Sam Quinones is a Los Angeles-based freelance journalist and author most recently of Dreamland: The True Tale of America’s Opiate Epidemic. Previously, he was a reporter with the Los Angeles Times. Before participating in the Zócalo/UCLA panel “Can Anything Stop America’s Opioid Addiction?”, he talked in the Zócalo green room about rural Kentucky, his jobs as a meat salesman and ice cream man, and his love of the accordion.
What was the last road trip you went on?
I went to Kentucky two weeks ago to the Kentucky Association of Counties. You get this very deep feeling for how bad the opiate and heroin epidemic is. I would talk to these guys and they would say overdoses are through the roof.
What was your worst subject in school?
Mathematics. I made the enormous, huge mistake when I was in eighth grade of switching from a very hard and disciplined math teacher, an old guy, to a young hippie-dippie teacher who didn’t teach us a damn thing. I never caught up.
What’s your cure for writer’s block?
Talk with more people, read more, and then if it’s still a problem I try to bite off small chunks that I write without paying too much attention to where it might fit in the chronology of the story.
What salad dressing best describes you?
[Laughs] I guess oil and vinegar.
What story are you most proud to have broken?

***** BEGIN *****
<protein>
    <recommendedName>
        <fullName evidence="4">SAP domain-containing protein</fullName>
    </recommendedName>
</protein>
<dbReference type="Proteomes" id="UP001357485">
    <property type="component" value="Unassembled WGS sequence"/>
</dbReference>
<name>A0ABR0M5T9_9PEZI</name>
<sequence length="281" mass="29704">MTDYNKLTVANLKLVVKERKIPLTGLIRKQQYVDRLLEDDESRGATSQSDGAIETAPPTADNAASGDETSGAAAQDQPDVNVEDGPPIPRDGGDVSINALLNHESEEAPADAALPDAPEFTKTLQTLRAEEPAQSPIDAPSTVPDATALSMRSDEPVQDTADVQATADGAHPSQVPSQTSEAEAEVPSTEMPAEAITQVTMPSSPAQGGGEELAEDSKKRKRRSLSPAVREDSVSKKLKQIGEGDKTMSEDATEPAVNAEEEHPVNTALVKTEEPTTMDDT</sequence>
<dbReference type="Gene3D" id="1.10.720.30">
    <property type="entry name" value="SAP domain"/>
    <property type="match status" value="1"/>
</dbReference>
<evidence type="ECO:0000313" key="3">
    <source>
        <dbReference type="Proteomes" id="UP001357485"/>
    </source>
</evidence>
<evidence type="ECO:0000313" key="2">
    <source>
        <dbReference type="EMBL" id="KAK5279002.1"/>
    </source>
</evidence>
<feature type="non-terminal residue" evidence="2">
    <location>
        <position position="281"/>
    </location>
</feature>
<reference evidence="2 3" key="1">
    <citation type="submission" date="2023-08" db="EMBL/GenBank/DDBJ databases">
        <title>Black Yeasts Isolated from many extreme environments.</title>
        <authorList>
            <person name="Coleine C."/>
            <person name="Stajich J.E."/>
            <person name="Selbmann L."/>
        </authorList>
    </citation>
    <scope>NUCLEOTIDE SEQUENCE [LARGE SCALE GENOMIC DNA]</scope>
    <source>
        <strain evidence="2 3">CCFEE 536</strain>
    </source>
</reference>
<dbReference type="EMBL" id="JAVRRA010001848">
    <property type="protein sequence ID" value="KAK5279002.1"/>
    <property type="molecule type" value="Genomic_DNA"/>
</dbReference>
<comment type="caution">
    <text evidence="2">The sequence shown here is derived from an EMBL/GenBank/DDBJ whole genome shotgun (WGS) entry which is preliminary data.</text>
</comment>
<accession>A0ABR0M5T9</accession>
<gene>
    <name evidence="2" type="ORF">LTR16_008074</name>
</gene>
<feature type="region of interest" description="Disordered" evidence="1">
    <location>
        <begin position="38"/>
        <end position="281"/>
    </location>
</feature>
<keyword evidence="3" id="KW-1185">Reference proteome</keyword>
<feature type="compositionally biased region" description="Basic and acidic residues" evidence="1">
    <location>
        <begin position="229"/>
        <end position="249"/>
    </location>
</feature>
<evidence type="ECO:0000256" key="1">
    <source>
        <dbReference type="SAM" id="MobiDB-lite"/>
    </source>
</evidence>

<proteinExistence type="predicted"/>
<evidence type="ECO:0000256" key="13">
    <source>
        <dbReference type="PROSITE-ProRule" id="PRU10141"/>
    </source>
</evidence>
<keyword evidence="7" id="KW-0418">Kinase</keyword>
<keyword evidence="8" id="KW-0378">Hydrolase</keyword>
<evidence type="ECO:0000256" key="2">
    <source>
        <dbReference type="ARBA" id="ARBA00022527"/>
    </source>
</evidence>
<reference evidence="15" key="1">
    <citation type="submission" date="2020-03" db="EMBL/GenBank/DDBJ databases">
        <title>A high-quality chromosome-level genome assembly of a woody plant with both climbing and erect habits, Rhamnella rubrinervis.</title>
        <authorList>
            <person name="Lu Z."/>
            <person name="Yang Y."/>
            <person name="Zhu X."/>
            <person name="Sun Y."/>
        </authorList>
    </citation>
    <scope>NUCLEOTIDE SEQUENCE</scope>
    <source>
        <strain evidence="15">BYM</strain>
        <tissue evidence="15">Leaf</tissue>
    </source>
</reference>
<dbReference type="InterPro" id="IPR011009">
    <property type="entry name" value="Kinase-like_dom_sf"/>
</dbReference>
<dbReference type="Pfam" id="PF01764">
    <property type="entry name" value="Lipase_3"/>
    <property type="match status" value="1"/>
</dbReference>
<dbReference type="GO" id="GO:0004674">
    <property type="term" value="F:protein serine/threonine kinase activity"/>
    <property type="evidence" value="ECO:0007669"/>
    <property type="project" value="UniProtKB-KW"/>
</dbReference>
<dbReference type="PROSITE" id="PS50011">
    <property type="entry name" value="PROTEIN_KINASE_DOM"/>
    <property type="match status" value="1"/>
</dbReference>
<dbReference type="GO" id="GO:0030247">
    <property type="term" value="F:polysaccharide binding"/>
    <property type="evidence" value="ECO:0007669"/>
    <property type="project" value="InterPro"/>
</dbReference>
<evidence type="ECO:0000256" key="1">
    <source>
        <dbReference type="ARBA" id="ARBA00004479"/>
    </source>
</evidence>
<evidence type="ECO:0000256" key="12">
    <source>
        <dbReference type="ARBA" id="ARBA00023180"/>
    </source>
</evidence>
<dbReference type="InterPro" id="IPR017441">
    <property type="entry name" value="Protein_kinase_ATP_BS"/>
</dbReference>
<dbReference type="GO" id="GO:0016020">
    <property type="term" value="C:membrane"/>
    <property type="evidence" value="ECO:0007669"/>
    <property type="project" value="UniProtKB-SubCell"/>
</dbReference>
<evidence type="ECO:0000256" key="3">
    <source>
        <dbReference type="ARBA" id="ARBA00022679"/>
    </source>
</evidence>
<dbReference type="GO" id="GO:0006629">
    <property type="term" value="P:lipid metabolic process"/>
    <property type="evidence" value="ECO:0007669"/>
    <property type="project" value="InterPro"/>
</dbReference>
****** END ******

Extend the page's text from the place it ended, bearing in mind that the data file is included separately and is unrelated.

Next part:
Just in terms of influencing the national conversation, I’ve never written anything like Dreamland.
If you could play any musical instrument, which would you choose?
I love the accordion.
What are you reading right now?
Eric Foner’s book on Reconstruction.
What’s the strangest job you’ve ever had?
I was a meat salesman for one day for a group of Scientologists in Pomona. This was in the ’70s. I was also an ice cream man, and I got attacked and cherry bombed by the rival ice cream man, a guy named Big Al who was on parole. He would’ve beaten me up, he told me, if he wasn’t on parole.
What superpower would you most like to have?
I’d like to fly.
What’s missing from our national conversation about drug addiction, if you had to choose just one thing?
Community. We have spent 35 years now destroying community in America in a variety of ways, and that has led to our inability to tackle a lot of problems together.